Rich in detail; offers readers immediacy and connection.

THE LUCKY ONES

An 11-year-old and his family struggle to maintain hope as they cope with poverty in an African American community in the Mississippi Delta during the 1960s.

Ellis Earl Brown lives with his family of 11 in Wilsonville, Mississippi. His father died in an accident, and although his mother has difficulty providing enough food, sometimes they make room for others in need. His teacher, Mr. Foster, brings lunch for his students as well as offering rides to and from school. School is the place where Ellis Earl is happy. He finds solace in the new book he borrowed from Mr. Foster. His teacher uses Jet magazine to teach the class important things about the larger world that Black kids need to know. Ellis Earl wants to be just like him someday—or perhaps a lawyer like Thurgood Marshall. The family’s fortunes take a turn for the better after Mr. Foster invites Ellis Earl to participate in the Easter program at his church and includes him in a group welcoming Sen. Robert Kennedy to the area. Jackson draws on her personal history to show real people behind Kennedy’s historic visit, which bolstered support for essential social programs. She successfully presents individuals who, despite grinding poverty, nurtured hopes and dreams, and she highlights those like Mr. Foster and his church community who shared what they had with those in need.

Rich in detail; offers readers immediacy and connection. (author's notes) (Historical fiction. 8-12)

Pub Date: April 12, 2022

ISBN: 978-1-5362-2255-5

Page Count: 320

Publisher: Candlewick

Review Posted Online: Jan. 26, 2022

Kirkus Reviews Issue: Feb. 15, 2022

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For every dreaming girl (and boy) with a pencil in hand (or keyboard) and a story to share. (Memoir/poetry. 8-12)

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BROWN GIRL DREAMING

A multiaward–winning author recalls her childhood and the joy of becoming a writer.

Writing in free verse, Woodson starts with her 1963 birth in Ohio during the civil rights movement, when America is “a country caught / / between Black and White.” But while evoking names such as Malcolm, Martin, James, Rosa and Ruby, her story is also one of family: her father’s people in Ohio and her mother’s people in South Carolina. Moving south to live with her maternal grandmother, she is in a world of sweet peas and collards, getting her hair straightened and avoiding segregated stores with her grandmother. As the writer inside slowly grows, she listens to family stories and fills her days and evenings as a Jehovah’s Witness, activities that continue after a move to Brooklyn to reunite with her mother. The gift of a composition notebook, the experience of reading John Steptoe’s Stevie and Langston Hughes’ poetry, and seeing letters turn into words and words into thoughts all reinforce her conviction that “[W]ords are my brilliance.” Woodson cherishes her memories and shares them with a graceful lyricism; her lovingly wrought vignettes of country and city streets will linger long after the page is turned.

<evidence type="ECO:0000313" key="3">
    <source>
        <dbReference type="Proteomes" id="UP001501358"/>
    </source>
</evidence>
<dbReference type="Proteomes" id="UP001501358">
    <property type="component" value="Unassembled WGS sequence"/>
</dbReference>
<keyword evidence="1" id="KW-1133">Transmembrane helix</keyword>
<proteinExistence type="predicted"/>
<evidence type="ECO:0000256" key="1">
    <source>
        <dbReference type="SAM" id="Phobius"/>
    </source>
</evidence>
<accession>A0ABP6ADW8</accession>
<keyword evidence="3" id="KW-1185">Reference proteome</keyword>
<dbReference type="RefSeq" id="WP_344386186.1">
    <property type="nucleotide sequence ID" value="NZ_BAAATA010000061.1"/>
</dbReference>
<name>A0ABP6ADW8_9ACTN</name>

For every dreaming girl (and boy) with a pencil in hand (or keyboard) and a story to share. (Memoir/poetry. 8-12)

Pub Date: Aug. 28, 2014

ISBN: 978-0-399-25251-8

Page Count: 336

Publisher: Nancy Paulsen Books

Review Posted Online: June 25, 2014

Kirkus Reviews Issue: July 15, 2014

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NIGHTBIRD

There’s a monster in Sidwell, Massachusetts, that can only be seen at night or, as Twig reveals, if passersby are near her house.

It’s her older brother, James, born with wings just like every male in the Fowler line for the last 200 years. They were cursed by the Witch of Sidwell, left brokenhearted by their forebear Lowell Fowler. Twig and James are tired of the secret and self-imposed isolation. Lonely Twig narrates, bringing the small town and its characters to life, intertwining events present and past, and describing the effects of the spell on her fractured family’s daily life. Longing for some normalcy and companionship, she befriends new-neighbor Julia while James falls in love with Julia’s sister, Agate—only to learn they are descendants of the Witch. James and Agate seem as star-crossed as their ancestors, especially when the townspeople attribute a spate of petty thefts and graffiti protesting the development of the woods to the monster and launch a hunt. The mix of romance and magic is irresistible and the tension, compelling. With the help of friends and through a series of self-realizations and discoveries, Twig grows more self-assured. She is certain she knows how to change the curse. In so doing, Twig not only changes James’ fate, but her own, for the first time feeling the fullness of family, friends and hope for the future.

Enchanting. (Magical realism. 9-12)

Pub Date: March 10, 2015

ISBN: 978-0-385-38958-7

Page Count: 208

Publisher: Wendy Lamb/Random

Review Posted Online: Dec. 22, 2014

Kirkus Reviews Issue: Jan. 1, 2015

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